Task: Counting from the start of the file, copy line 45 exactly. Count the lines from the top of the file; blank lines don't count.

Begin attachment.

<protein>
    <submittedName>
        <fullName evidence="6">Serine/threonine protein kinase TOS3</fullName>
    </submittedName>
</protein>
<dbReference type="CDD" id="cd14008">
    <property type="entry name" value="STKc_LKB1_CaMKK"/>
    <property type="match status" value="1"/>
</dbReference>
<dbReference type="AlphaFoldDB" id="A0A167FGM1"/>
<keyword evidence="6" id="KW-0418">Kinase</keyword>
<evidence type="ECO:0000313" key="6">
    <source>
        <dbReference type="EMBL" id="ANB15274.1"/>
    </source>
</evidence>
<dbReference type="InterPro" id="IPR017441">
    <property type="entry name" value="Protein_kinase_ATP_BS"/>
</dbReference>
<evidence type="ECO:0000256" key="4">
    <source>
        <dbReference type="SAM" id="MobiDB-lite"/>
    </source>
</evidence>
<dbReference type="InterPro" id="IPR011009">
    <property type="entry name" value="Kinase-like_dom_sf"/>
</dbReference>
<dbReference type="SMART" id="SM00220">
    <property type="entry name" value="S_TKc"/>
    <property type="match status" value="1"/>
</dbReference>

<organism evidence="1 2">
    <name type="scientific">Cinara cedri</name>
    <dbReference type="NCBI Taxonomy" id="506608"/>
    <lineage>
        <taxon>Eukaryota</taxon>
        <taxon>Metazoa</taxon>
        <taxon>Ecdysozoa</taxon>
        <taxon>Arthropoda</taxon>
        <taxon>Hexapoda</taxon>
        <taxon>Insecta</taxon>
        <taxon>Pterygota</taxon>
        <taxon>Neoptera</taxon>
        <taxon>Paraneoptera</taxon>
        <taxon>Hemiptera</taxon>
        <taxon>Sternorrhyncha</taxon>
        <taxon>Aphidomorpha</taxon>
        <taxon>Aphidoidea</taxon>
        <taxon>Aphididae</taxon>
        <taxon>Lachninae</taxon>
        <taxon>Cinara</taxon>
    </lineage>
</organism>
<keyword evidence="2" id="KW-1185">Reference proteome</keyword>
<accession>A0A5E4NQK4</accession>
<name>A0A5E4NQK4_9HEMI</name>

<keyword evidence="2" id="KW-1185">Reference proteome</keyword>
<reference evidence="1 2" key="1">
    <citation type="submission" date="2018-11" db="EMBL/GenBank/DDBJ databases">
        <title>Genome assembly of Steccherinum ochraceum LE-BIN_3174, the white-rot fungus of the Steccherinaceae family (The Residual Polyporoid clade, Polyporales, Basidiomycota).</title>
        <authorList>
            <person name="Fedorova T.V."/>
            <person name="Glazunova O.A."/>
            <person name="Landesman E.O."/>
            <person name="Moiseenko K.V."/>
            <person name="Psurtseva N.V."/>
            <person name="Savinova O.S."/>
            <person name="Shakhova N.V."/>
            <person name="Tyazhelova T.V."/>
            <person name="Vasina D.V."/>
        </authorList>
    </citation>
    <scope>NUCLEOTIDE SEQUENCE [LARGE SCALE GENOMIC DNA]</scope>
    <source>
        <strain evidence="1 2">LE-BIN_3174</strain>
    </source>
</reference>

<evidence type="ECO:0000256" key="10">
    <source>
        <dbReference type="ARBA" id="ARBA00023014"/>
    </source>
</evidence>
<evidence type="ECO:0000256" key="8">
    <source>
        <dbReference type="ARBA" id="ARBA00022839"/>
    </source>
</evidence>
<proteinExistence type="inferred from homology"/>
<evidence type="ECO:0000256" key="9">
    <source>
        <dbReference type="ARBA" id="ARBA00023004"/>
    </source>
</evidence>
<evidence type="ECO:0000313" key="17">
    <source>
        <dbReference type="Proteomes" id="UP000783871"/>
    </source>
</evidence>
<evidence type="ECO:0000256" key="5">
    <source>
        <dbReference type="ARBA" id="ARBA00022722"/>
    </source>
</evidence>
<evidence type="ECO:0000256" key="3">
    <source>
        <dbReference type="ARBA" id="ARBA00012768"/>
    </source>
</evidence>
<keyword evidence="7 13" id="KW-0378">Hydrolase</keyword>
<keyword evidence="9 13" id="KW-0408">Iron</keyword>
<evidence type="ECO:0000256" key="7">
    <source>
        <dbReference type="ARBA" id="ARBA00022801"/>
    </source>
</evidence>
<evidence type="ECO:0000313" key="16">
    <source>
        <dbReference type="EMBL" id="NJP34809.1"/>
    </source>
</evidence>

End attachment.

        <taxon>Hemiptera</taxon>